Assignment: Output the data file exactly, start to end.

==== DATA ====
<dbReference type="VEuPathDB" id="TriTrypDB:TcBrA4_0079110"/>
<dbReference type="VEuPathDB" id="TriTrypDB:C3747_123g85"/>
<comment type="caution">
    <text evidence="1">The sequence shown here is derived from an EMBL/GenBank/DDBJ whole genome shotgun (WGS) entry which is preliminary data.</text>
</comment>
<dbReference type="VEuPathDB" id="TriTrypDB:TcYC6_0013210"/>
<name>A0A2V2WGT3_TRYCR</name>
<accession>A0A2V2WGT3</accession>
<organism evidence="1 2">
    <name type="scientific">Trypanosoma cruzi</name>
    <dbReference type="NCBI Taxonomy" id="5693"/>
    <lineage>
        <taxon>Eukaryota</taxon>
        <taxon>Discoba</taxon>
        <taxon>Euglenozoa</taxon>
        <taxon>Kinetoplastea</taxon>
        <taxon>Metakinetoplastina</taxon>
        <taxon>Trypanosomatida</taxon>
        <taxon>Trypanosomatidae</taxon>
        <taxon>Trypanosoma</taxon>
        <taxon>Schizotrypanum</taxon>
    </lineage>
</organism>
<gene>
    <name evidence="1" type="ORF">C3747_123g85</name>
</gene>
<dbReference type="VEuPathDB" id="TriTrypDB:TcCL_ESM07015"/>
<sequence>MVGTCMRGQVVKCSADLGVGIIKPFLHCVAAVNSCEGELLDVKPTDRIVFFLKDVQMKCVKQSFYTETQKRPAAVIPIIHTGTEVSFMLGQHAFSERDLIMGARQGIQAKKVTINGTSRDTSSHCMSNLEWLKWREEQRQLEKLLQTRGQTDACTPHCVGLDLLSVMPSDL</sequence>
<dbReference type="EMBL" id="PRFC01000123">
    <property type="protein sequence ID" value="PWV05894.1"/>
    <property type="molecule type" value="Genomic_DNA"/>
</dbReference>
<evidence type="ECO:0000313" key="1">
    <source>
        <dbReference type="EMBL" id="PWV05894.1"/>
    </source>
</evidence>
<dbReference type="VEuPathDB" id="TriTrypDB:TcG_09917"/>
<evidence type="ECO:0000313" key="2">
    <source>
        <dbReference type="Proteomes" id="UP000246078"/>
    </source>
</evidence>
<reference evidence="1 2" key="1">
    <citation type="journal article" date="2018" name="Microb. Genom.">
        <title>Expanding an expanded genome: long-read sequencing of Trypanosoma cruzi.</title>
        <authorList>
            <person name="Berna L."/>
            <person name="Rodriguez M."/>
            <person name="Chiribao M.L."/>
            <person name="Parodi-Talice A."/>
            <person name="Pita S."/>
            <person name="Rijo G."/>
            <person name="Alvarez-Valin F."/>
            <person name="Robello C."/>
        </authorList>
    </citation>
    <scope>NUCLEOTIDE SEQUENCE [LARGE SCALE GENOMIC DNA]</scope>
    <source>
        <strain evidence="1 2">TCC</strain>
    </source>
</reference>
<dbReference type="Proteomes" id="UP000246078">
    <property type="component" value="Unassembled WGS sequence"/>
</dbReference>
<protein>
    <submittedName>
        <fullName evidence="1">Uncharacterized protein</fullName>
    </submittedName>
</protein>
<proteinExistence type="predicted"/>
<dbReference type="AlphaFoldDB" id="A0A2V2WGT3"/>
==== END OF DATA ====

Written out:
<dbReference type="VEuPathDB" id="TriTrypDB:TcBrA4_0079110"/>
<dbReference type="VEuPathDB" id="TriTrypDB:C3747_123g85"/>
<comment type="caution">
    <text evidence="1">The sequence shown here is derived from an EMBL/GenBank/DDBJ whole genome shotgun (WGS) entry which is preliminary data.</text>
</comment>
<dbReference type="VEuPathDB" id="TriTrypDB:TcYC6_0013210"/>
<name>A0A2V2WGT3_TRYCR</name>
<accession>A0A2V2WGT3</accession>
<organism evidence="1 2">
    <name type="scientific">Trypanosoma cruzi</name>
    <dbReference type="NCBI Taxonomy" id="5693"/>
    <lineage>
        <taxon>Eukaryota</taxon>
        <taxon>Discoba</taxon>
        <taxon>Euglenozoa</taxon>
        <taxon>Kinetoplastea</taxon>
        <taxon>Metakinetoplastina</taxon>
        <taxon>Trypanosomatida</taxon>
        <taxon>Trypanosomatidae</taxon>
        <taxon>Trypanosoma</taxon>
        <taxon>Schizotrypanum</taxon>
    </lineage>
</organism>
<gene>
    <name evidence="1" type="ORF">C3747_123g85</name>
</gene>
<dbReference type="VEuPathDB" id="TriTrypDB:TcCL_ESM07015"/>
<sequence>MVGTCMRGQVVKCSADLGVGIIKPFLHCVAAVNSCEGELLDVKPTDRIVFFLKDVQMKCVKQSFYTETQKRPAAVIPIIHTGTEVSFMLGQHAFSERDLIMGARQGIQAKKVTINGTSRDTSSHCMSNLEWLKWREEQRQLEKLLQTRGQTDACTPHCVGLDLLSVMPSDL</sequence>
<dbReference type="EMBL" id="PRFC01000123">
    <property type="protein sequence ID" value="PWV05894.1"/>
    <property type="molecule type" value="Genomic_DNA"/>
</dbReference>
<evidence type="ECO:0000313" key="1">
    <source>
        <dbReference type="EMBL" id="PWV05894.1"/>
    </source>
</evidence>
<dbReference type="VEuPathDB" id="TriTrypDB:TcG_09917"/>
<evidence type="ECO:0000313" key="2">
    <source>
        <dbReference type="Proteomes" id="UP000246078"/>
    </source>
</evidence>
<reference evidence="1 2" key="1">
    <citation type="journal article" date="2018" name="Microb. Genom.">
        <title>Expanding an expanded genome: long-read sequencing of Trypanosoma cruzi.</title>
        <authorList>
            <person name="Berna L."/>
            <person name="Rodriguez M."/>
            <person name="Chiribao M.L."/>
            <person name="Parodi-Talice A."/>
            <person name="Pita S."/>
            <person name="Rijo G."/>
            <person name="Alvarez-Valin F."/>
            <person name="Robello C."/>
        </authorList>
    </citation>
    <scope>NUCLEOTIDE SEQUENCE [LARGE SCALE GENOMIC DNA]</scope>
    <source>
        <strain evidence="1 2">TCC</strain>
    </source>
</reference>
<dbReference type="Proteomes" id="UP000246078">
    <property type="component" value="Unassembled WGS sequence"/>
</dbReference>
<protein>
    <submittedName>
        <fullName evidence="1">Uncharacterized protein</fullName>
    </submittedName>
</protein>
<proteinExistence type="predicted"/>
<dbReference type="AlphaFoldDB" id="A0A2V2WGT3"/>